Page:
But according to Lieutenant General Graeme Lamb, a former UK special forces commander, “Iran’s involvement in Yemen is a part of a wider regional conflict [in the Middle East], one that Tehran hopes to win by overthrowing the old order and replacing it with one where Iran is better placed to dominate the region.” [4]

Houthi Motives

The Houthis want to secure the interests of the Shia and the position of the Zaydis, who have been subjected to political and cultural discrimination (al Akhbar, September). Initially, they supported the ousted former President Saleh, but by the end of 2017 Saleh had broken ties with them, swapping sides to support the Saudi-led coalition (al-Jazeera, December 4). When the Houthis learned of this, they killed him (al-Jazeera, December 10).

The Houthis want influence in Yemen’s politics and to that end have formed a national unity government aimed at securing the interests of the Shia Zaydis (Alwaght, December 1, 2016). They wish to manage the country’s domestic affairs and bring development to their war-torn country.

However, neither Iran nor Russia are likely to allow the Houthis full control of Yemen. While Iran is equipping the Houthis with missile systems to defeat Saudi Arabia, it hopes to gain dominance for itself by using the Houthis as a proxy. Russia, meanwhile, has emerged as a powerful player in the Middle East and will also want its share of influence in Yemen. In fact, the Houthis may find that it is only with the support and cooperation of Iran or Russia that they will be able to bring about the development they want and manage Yemen’s domestic affairs effectively.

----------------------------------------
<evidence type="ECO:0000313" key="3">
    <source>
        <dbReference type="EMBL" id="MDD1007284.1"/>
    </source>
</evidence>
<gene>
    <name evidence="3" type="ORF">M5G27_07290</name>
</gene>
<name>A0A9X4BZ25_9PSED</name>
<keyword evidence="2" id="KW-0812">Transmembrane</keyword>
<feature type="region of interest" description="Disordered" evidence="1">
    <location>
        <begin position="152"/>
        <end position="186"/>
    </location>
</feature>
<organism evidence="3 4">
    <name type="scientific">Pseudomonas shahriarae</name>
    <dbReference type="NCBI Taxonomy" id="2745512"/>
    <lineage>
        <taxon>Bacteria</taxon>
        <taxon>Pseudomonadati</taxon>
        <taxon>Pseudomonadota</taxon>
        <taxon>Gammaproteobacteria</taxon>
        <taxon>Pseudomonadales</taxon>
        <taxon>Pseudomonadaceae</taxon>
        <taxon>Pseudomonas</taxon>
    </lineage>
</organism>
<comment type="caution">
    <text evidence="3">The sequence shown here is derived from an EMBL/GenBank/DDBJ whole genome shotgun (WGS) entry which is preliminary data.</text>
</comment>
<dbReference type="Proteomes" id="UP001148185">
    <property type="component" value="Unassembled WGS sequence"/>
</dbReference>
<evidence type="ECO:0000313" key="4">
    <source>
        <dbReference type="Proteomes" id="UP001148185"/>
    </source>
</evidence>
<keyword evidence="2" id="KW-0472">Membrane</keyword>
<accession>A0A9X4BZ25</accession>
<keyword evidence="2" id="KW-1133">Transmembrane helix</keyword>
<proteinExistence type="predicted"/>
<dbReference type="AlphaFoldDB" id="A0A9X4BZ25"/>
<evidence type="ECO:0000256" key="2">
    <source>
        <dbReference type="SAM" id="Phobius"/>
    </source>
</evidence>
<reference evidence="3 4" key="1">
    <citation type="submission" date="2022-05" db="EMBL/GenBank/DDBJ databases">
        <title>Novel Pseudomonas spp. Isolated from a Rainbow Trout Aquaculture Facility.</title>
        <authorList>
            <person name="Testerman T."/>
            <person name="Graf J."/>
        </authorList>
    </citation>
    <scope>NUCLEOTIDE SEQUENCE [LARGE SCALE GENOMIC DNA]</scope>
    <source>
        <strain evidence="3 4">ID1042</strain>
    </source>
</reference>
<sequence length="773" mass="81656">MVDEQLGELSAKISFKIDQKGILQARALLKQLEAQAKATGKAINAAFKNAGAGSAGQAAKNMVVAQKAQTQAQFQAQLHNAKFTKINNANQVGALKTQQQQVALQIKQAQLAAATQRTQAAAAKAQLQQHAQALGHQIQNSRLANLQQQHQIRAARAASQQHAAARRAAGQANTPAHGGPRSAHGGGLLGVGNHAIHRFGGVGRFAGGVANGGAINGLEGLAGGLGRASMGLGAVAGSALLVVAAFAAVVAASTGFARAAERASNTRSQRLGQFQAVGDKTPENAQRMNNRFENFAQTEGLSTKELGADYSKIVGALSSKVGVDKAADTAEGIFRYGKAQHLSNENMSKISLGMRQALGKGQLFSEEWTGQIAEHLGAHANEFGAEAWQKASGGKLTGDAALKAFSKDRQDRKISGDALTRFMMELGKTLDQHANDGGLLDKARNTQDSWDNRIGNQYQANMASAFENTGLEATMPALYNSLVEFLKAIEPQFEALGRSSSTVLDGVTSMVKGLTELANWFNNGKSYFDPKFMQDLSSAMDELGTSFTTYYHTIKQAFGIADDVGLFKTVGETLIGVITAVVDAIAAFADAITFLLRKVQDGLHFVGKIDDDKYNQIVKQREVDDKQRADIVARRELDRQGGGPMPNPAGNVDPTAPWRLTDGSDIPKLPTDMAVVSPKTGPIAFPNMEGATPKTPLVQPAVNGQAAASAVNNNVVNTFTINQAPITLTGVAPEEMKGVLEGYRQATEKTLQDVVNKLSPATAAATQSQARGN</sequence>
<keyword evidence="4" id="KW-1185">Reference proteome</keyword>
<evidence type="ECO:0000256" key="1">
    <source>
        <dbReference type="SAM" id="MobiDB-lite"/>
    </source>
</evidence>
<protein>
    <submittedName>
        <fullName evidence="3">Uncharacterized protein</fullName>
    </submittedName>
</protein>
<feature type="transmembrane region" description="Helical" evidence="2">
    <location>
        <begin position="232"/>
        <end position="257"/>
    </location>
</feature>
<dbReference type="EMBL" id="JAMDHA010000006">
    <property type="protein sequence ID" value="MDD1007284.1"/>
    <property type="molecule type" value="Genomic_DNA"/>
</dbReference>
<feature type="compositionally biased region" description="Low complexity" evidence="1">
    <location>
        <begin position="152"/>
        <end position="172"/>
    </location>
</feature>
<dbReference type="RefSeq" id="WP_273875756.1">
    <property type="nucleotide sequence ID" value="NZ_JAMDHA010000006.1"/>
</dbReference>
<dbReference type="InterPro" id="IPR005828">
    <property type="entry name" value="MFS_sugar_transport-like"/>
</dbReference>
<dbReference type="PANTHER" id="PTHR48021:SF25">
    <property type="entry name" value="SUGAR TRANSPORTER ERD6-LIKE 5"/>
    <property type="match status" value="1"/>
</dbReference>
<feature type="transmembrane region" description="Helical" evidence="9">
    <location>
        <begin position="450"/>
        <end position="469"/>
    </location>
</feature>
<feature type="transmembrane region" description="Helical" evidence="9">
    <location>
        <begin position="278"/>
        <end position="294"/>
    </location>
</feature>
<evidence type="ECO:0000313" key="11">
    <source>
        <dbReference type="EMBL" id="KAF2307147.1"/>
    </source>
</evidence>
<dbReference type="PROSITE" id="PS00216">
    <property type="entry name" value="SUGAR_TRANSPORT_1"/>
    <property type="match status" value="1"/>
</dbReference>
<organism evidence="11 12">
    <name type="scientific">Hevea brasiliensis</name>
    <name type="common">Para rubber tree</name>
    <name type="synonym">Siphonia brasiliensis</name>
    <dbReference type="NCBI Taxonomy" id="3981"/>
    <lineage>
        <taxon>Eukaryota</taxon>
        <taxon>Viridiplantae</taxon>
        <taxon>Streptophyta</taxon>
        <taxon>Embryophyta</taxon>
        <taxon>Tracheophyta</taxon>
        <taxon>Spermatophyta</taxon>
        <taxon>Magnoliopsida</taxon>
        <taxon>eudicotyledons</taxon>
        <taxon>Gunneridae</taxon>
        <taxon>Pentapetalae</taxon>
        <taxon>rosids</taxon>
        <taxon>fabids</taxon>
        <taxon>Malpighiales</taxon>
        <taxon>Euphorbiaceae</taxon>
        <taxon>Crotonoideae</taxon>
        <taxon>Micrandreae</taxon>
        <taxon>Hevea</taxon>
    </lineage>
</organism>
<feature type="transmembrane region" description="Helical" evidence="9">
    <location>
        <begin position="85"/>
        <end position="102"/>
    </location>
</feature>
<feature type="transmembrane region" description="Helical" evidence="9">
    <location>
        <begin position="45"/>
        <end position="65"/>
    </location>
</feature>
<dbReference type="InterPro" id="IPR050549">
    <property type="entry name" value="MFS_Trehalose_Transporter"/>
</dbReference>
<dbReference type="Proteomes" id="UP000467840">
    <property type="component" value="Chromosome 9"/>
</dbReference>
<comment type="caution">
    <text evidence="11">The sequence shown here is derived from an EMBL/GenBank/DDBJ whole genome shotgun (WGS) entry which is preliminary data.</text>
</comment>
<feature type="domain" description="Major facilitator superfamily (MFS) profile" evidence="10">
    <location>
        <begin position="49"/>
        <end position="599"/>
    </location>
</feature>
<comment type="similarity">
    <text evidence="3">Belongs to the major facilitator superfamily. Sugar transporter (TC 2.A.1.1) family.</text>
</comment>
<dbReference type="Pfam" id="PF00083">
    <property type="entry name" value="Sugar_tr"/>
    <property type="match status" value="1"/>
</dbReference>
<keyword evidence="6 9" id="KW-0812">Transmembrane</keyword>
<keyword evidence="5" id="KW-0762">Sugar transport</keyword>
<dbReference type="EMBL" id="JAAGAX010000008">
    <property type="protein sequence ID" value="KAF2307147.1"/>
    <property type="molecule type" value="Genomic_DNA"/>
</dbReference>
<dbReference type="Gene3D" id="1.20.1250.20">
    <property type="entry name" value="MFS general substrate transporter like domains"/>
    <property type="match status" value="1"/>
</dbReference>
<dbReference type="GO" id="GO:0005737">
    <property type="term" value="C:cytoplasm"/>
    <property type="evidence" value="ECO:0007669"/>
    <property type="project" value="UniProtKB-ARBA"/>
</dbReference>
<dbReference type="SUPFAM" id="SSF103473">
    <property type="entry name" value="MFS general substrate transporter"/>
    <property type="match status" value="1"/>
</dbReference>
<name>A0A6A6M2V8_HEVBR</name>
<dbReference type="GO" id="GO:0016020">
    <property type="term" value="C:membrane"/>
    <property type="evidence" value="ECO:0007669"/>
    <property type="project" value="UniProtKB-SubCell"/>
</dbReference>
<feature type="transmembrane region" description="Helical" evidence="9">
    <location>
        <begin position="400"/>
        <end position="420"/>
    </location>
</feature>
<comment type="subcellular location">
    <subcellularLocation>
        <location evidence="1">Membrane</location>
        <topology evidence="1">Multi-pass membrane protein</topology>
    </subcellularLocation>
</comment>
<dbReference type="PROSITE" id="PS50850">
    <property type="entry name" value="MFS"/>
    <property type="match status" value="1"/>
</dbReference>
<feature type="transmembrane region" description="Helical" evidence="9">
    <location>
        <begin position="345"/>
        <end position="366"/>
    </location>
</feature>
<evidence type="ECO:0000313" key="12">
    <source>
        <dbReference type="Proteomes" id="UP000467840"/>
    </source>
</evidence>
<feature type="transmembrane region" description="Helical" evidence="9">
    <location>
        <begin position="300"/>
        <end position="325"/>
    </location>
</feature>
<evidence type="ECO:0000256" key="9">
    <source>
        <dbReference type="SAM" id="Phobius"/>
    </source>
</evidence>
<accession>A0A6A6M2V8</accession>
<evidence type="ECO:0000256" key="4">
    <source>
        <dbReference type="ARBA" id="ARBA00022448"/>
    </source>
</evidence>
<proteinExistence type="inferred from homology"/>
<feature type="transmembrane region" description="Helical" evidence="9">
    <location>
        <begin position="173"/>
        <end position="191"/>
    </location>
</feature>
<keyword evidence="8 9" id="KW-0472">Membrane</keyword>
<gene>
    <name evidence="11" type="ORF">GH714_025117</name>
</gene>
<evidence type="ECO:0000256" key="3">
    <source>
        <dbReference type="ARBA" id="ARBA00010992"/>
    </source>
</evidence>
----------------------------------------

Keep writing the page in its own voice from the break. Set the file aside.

[1] Al-Muslimi , Farea  “Iran’s Role in Yemen Exaggerated, but Destructive” (May 19, 2017) See: https://tcf.org/content/report/irans-role-yemen-exaggerated-destructive/

[2] Naveed Ahmad, “Iran’s quest for foreign naval bases” (January 24, 2017) See: https://www.alaraby.co.uk/english/comment/2017/1/24/irans-quest-for-foreign-naval-bases

[3] “Worth Dozens of Times More Than Nukes: Iran may seek naval bases in Syria and Yemen” (November 27, 2016) See: https://www.haaretz.com/middle-east-news/iran-may-seek-naval-bases-in-syria-chief-of-staff-says-1.5466781

[4] Graeme Lamb, “The bloody battle in Yemen shows Iran is intent on dominating the Middle East” (September 2, 2016) See:   https://www.telegraph.co.uk/news/2016/09/02/the-bloody-battle-in-yemen-shows-iran-is-intent-on-dominion/